Visualgui 2020 Iteration 3.1: Editorial Layout

I was flipping through the recent issue of Time magazine and came across a layout that caught my eyes. I love the photo treatment. The layout is simple yet striking. As a result, I wanted to adapt it for this blog.

Using CSS Grid, I played round with combining text and photo. I can divide the layout in half or make the image takes up two third. I can use grid template areas to switch the placement of the image. I really like the flexility CSS Grid provide. The best part is that the photo only shows up on large screens via media query. Small screens only get text layout. The photo does not download on mobile devices. I do not want to waste reader’s data.

I haven’t used photography on my blog for a while and I have been wanted to bring it back. I am pleased with this direction. It took me about half an hour to accomplish this. I really love CSS Grid.

Visualgui 2020 Iteration 3: The “a”

For iteration 3 of this blog, I changed the big display text to Gimlet Sans, May’s Font of the Month that David had just sent out earlier today. Because of the lovely “a” in Gimlet Sans, I switched the text face back to Fragen, by Lucas Descroix. I love the way the “a” in each typeface has similar features, and yet they are different.

I also brought back the dark mode after reading Kilian Valkhof’s “Your dark mode toggle is broken.” I didn’t implement the toggle button. The only way you would see the dark mode is when you switch your operating system to dark mode. I also added a bit three red stars as end marks for a bit of decoration. Why not?

One of the best things of having a personal website is that I get to experiment and change the design whenever I feel like it. It gives a bit of a joy during this difficult time.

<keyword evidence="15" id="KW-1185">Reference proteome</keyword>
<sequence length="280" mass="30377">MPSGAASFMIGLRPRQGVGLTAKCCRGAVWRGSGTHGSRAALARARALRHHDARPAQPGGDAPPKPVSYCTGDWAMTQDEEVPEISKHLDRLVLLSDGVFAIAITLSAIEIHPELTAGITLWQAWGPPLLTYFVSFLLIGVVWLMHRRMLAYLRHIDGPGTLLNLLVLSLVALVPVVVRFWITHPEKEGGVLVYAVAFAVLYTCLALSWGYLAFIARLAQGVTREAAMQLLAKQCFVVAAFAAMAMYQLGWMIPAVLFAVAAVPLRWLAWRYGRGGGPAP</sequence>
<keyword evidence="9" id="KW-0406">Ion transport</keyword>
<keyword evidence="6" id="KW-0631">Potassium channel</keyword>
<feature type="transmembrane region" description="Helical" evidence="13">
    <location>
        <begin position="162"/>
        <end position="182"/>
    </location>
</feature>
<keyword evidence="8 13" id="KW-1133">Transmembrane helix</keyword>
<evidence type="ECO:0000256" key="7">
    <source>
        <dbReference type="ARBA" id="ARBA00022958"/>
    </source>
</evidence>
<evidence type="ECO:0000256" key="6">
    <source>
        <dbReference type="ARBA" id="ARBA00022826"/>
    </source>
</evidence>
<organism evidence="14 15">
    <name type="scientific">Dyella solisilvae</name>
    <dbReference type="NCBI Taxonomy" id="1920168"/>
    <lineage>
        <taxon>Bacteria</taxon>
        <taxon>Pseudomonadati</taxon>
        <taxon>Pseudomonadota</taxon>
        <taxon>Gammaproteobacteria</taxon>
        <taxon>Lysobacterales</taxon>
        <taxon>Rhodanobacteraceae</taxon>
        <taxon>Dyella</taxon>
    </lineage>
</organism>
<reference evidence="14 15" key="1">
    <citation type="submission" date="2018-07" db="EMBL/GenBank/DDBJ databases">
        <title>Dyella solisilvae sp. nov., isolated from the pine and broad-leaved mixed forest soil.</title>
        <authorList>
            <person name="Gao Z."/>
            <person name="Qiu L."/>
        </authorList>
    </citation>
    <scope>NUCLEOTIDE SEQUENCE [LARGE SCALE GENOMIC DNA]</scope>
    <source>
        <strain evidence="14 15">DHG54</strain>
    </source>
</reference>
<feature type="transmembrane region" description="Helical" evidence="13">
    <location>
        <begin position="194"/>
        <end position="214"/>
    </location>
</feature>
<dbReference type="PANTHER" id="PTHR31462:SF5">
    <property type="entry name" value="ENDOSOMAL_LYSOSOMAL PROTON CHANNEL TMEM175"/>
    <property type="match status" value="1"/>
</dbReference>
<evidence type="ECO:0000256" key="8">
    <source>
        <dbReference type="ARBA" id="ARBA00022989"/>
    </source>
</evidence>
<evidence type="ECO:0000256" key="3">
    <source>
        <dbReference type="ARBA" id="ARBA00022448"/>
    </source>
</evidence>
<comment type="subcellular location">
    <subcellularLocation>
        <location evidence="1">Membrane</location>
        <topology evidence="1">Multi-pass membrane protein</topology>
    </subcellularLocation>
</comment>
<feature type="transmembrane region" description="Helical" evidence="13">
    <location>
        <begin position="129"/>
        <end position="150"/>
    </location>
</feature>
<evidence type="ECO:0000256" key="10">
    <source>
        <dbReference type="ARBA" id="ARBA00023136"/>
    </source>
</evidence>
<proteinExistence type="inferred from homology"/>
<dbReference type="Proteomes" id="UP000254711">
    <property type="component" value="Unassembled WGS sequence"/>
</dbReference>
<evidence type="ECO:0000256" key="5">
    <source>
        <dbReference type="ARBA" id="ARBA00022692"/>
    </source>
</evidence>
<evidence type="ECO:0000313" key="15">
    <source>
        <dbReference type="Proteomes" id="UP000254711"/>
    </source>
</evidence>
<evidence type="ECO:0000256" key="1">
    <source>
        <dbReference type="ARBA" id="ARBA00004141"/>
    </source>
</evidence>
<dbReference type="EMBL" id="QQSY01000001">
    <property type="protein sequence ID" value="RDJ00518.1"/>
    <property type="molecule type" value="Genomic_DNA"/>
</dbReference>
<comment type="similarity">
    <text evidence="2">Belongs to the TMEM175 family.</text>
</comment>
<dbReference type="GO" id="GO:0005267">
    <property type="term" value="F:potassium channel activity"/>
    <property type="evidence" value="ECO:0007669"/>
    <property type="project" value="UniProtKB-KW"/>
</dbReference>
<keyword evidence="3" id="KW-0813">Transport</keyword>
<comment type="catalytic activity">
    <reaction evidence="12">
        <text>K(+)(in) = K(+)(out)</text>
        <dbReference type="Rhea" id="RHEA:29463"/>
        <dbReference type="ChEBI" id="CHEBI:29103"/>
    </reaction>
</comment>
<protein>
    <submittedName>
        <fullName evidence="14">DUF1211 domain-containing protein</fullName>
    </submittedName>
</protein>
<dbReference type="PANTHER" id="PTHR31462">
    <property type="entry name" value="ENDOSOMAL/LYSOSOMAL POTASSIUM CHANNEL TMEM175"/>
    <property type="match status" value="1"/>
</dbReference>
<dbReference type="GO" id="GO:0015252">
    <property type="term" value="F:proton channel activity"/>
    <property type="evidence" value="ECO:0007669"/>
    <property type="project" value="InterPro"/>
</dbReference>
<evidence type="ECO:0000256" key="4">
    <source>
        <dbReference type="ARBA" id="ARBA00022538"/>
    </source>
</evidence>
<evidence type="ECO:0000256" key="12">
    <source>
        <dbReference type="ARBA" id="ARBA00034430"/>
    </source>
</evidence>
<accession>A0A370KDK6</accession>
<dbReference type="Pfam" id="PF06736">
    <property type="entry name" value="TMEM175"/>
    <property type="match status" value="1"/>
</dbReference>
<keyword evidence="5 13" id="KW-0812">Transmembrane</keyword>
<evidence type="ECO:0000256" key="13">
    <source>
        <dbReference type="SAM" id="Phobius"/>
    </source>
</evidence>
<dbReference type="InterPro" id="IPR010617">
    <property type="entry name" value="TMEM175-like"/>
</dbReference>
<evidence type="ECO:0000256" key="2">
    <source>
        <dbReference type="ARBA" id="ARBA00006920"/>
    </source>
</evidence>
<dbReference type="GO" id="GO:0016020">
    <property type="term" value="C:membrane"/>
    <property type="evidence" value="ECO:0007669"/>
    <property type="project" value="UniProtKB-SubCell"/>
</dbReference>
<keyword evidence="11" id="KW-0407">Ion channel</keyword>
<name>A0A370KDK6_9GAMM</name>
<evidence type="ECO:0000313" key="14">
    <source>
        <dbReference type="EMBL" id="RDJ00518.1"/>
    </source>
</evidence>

Mapping Corruption

Since becoming president, Trump has brought his brand of corruption to every federal government agency and it is hard for us to keep track of it all. In the cover story of the March/April 2020 issue of The American Prospect, Jim Lardner unlocks extensive dossiers of the activities happening inside 15 federal departments.

Last week, the magazine contracted me to create an online version of the story. After discussing with its creative director who was my advisor for my final thesis on Vietnamese Typography, I developed an interactive page based on a map illustrated by Peter and Maria Hoey. My initial impression was that I might have to create an image map, which I used to despise and hadn’t have to create one in years. Thankfully, I was able to export the illustration into an SVG, which allowed me access individual shapes of the building to create links and hover state. When users hover each department, the building moves a bit and turns dark. Another requirement was to have the dollar signs flying across the map to show corruptions.

The project turned out well. The illustration is beautiful and the dossiers are informative. I invite you to check out “Mapping Corruption: The Interactive Exhibit.”

Visualgui 2020 Iteration 2: Re-typesetting